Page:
With the annual production of electric vehicles (EVs) forecast to grow from 3.4 million in 2020 to 12.7 million in 2024, and battery production set to rise from 95.3 gigawatt-hours (GWh) to 410.5GWh over the same period, demand for lithium is expected to rise from a forecasted 47.3 kilotonnes (kt) in 2020 to 117.4kt in 2024 at a 25.5 per cent compound annual growth rate, according to data and analytics company, GlobalData.
Senior Mining Analyst at GlobalData, Vinneth Bajaj, detailed that lithium metal production is expected to reach 134.7kt versus 58.8kt in 2020.
“This follows a significant 18.2 per cent decline in 2019 to 78.2kt, resulting from sluggish global EV sales and a steep fall in prices, which, in turn, encouraged reduced production levels,” Bajaj said.
“Lithium production over the next four years will be mainly supported by output from existing Australian mines such as Mount Cattlin and Pilgangoora. Other major mines include Mount Marion, Salar de Atacama and Salar del Hombre Muerto located in Australia, Chile and Argentina, respectively.”
Global demand for lithium is forecast to be driven by growth in battery manufacturing facilities, particularly in China – where lithium-ion battery manufacturing capacity is expected to increase from an estimated 388.2GWh in 2020 to 575.3GWh in 2024.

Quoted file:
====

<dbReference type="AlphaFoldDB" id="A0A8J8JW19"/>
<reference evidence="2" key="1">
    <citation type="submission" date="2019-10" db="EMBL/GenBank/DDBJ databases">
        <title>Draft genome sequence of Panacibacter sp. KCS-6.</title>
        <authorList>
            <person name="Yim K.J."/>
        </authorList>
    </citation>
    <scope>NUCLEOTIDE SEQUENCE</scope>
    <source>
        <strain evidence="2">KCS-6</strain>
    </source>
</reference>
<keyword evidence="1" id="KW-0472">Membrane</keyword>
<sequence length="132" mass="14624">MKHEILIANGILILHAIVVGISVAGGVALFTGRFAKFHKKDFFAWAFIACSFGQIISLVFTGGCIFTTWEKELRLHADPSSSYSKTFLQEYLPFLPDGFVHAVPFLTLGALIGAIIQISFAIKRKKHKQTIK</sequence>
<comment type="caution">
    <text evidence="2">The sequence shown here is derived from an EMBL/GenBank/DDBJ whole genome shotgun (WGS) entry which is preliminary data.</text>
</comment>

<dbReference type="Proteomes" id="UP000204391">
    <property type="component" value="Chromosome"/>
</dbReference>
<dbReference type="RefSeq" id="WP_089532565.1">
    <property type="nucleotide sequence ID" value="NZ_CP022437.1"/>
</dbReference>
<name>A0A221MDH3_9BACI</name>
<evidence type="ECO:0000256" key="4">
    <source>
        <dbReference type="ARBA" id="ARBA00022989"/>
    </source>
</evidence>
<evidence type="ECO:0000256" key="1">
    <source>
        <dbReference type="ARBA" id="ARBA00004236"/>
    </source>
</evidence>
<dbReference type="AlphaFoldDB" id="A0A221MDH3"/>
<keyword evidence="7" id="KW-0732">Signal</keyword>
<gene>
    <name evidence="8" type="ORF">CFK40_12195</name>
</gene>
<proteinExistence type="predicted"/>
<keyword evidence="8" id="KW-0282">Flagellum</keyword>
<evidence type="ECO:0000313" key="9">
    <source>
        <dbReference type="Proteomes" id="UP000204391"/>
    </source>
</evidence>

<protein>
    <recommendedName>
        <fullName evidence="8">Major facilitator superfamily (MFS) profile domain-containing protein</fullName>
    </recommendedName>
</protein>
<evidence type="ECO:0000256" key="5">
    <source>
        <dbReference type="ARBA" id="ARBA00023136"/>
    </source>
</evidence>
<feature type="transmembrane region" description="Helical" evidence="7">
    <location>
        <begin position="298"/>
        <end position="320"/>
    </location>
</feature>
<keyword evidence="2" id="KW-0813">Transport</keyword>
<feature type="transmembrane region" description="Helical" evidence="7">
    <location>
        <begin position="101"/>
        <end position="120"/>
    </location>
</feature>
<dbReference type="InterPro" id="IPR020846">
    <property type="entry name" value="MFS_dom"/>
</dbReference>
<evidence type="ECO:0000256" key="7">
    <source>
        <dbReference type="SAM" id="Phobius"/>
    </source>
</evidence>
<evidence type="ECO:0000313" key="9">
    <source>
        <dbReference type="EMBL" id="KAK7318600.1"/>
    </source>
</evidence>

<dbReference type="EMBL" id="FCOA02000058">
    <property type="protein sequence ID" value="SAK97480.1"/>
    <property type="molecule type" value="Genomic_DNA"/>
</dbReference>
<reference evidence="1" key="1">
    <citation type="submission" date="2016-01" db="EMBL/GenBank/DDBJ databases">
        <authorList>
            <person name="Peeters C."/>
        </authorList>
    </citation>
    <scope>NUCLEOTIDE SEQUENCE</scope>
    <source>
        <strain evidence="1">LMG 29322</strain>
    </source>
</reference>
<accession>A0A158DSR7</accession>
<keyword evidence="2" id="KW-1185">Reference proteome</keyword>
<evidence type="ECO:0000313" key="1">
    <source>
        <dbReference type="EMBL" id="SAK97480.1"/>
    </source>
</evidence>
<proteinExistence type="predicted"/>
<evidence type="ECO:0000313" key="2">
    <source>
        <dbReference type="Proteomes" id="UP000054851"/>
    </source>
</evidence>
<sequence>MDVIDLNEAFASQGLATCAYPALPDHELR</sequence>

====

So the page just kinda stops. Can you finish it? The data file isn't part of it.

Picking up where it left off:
“According to GlobalData, nearly 12.7 million EVs are expected to be produced across the globe in 2024, increasing from 3.4 million in 2020,” said Bajaj.
“China is determined to boost EV sales, targeting a 20 per cent share of the new car sales by 2025, versus just 5 per cent in 2019. The country’s decision to cut subsidies in a phased manner until 2022, rather than eliminating it in 2020, is expected to provide an essential boost to the domestic market, as well as the overall global EV market.”
On its Battery Day, Tesla announced it is working towards achieving 100GWh of cell production capacity by 2022 and up to 3,000GWh by 2030.
This is far greater than other manufacturers such as China’s BYD, which is expected to expand its capacity to 126GWh in 2024, versus 40GWh in 2019.
Japan’s Panasonic, a key supplier to Tesla itself, is expected to increase its capacity from 40GWh in 2019 to 63GWh in 2021, while LG Chem is anticipated to expand from 65.2GWh in 2019 to 172.4GWh in 2024.
“Tesla also announced a revolutionary 4680 cell design, the production of which has already begun with 10GWh of annual capacity expected through 2021,” Bajaj commented. “It is expected to completely change the cost dynamics of EVs by reducing the overall cost of its long-range and high-performance battery cells.”